There are multiple theories as to why our identity formation may create conflict, discrimination, racism and all those negative concepts. One is that those people who have a sense of vague or unclean self esteem usually identify more solidly with a group to make themselves feel better. A sense of group attachment gives them a collective identity that is stronger than an individual self. And if they do not have positive sense of self, or if they have low or damaged self esteem, or if they feel insecure then that feeling of belonging to a group that they feel is superior or secure would be helpful to their sense of self esteem. They become intolerant and insensitive to the "other" group and act in ways that is far away from their innately designed integrity. For example, they may burn the other group's flag or holy book. The weaker this sense of self, the denser the sense of attachment to that one element and the stronger the feeling of superiority due to that element. It is also important to note that having a healthy connection to an element of identity is not the same as having an unhealthy attachment. While the first may bring growth, the second usually is counterproductive resulting in a black and white kind of thinking pattern and irrationality.

At the end, all people are driven to attain basic and universal human needs including recognition for their positive contribution, security and respect. Cultures and societies need to encourage their participant to start trusting members of other groups, to interconnect, to mix and match -- not to disparage or act violently or in hostility toward them. People need to start practicing accountability rather than blaming others. When a group feels inferior or experiences identify conflict due to repression, resistance and prolonged destructive struggle may arise. When a group feels a treat, they may react instead of respond.

Leaders both political and religious have an important role in shaping identities and should start putting forward more expanded identities that include everyone. Many leaders encourage strengthening of exclusive identities because of the emotions that is created against the "other" and the power that can be gained through this emotional vulnerability. For example, Hitler and the Nazis helped create an extreme racist German identity that contributed greatly to the destructiveness of the wars Germany undertook. But this is not limited to the Hitler; we see many examples like this happening all around us.

Having a large proportion of mutually gratifying interactions between different groups tends to mitigate and counter the destructive consequences of contentious interactions. It is important to note that discrimination and racism are not limited to a specific place. While in more technologically advanced countries we see it more actively due to the nature of immigration, research indicates that there is actually more racism and discrimination in more repressed and authoritarian countries. We just witness it more in the former because we are openly discussing it rather than avoiding or denying it. While in other parts of the world, the subject has not surfaced, in other places we are lucky enough to be honest about what is going on to be able to discuss and address it. So, this surfacing of the problem while painful but is not negative but positive and healing.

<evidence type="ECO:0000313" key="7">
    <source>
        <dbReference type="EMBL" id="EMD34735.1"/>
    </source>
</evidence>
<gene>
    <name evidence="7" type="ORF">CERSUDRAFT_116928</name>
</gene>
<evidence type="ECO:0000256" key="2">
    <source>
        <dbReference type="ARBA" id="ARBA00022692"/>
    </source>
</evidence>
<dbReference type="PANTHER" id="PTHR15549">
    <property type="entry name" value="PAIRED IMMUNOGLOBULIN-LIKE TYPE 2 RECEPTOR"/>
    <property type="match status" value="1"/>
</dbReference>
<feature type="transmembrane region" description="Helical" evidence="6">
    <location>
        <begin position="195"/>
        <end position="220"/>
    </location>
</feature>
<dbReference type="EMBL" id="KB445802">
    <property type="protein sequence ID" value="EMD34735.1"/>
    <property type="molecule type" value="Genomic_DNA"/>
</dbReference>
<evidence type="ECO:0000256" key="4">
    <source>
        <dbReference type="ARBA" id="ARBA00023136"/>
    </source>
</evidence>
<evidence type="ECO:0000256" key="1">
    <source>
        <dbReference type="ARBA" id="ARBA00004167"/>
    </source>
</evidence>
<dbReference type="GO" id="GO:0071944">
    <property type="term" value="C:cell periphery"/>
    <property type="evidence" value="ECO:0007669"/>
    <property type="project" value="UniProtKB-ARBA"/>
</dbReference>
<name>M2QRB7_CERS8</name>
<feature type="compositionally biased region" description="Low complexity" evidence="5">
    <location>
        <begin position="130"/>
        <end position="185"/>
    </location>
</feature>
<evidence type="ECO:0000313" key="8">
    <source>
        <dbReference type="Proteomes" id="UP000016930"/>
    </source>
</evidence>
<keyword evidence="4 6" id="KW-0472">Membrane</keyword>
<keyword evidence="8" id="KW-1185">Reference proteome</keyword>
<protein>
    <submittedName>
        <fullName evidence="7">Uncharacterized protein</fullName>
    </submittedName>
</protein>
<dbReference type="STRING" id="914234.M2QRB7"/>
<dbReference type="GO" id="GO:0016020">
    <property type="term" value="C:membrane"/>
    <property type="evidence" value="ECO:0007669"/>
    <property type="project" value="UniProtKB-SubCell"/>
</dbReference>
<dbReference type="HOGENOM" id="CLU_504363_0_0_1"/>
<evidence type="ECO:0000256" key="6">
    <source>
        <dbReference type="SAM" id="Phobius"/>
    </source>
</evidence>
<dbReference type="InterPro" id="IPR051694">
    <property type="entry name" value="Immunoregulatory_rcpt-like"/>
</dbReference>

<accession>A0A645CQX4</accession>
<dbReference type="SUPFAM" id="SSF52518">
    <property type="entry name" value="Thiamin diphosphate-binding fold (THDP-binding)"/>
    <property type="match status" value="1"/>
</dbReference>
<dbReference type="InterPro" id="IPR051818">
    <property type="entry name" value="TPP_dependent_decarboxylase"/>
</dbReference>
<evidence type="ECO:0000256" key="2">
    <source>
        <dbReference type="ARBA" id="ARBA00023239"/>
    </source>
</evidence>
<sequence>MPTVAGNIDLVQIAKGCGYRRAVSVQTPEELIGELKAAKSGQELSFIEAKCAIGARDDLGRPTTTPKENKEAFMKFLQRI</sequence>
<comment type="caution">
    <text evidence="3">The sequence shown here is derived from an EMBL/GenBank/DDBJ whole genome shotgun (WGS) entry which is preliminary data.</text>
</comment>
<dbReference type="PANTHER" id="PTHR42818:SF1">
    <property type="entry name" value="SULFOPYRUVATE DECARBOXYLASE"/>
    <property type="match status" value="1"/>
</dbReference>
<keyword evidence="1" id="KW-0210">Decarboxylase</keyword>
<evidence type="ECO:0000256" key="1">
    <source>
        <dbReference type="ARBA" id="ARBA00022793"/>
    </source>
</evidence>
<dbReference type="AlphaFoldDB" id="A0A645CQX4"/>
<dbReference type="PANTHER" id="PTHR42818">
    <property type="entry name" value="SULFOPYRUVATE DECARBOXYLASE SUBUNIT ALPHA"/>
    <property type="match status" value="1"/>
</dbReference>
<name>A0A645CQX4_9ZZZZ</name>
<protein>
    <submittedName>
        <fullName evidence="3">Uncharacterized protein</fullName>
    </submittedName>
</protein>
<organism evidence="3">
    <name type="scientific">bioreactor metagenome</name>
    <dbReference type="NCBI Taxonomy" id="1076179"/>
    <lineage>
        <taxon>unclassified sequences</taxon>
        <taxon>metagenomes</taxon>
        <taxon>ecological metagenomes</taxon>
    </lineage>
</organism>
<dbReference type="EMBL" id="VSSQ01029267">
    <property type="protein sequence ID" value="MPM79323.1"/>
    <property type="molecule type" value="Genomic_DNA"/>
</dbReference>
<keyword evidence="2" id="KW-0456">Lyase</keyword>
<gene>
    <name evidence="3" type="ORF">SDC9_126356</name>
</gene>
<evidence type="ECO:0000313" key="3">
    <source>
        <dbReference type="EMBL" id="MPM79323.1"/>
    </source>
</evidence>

The exchange of cultural features that results when groups of individuals of different cultures contact each other depends largely on how the two treat this integration. Both will be altered by this process and how they deal with effects whether this will be a positive or negative alteration where either both benefit or both are harmed. These points need to be taken into consideration when cultures mix.

1. The hosting group needs to get educated about the value of different cultures and how cooperation can bring a more positive society. Resistance to reasonable change is counterproductive. Making settlers feel a sense of belonging encourages them to have a more positive sense of community.

2. The settler group needs to take steps to assimilate into the new society. Assimilation does not mean losing one's identify. One can have a solid ground with his identity while living in moderation according to the laws and rules of the society. If one is not a fit and feels unsettled with the blend in, then one must question his motives in moving. The settler group can educate themselves on the process of acculturation from the phase where there is a sense of elation (stimulating phase for newcomers) to resistance (home seems so much better) to transformation (feeling more comfortable with the new environment, getting to know it and learning skills to prepare to integrate) and finally integration (finding a bridge to any cultural barrier, acknowledging one's heritage while taking in the new life). Many settlers remain stuck in the second and third stage of this acculturation process which can create a number of problems for both them and the host country. The settler group's focus should shift on how to make positive contributions to the society in which they settled, to take responsibility, to go through a healthy acculturation process, to become productive members, and to integrating with the society in positive ways.

As always, I will end my article with one of my poems to mix a little art with the mind's science.

This may be a start of a familiarity
With an open heart and sincerity

People you didn't know may become alliance
Those you thought friends, an act of defiance

Paths cross each other every split second
You have to be aware of it and reckon

Life is a gift, heavenly and harmonious
With clear intentions not anything felonious


--Roya R. Rad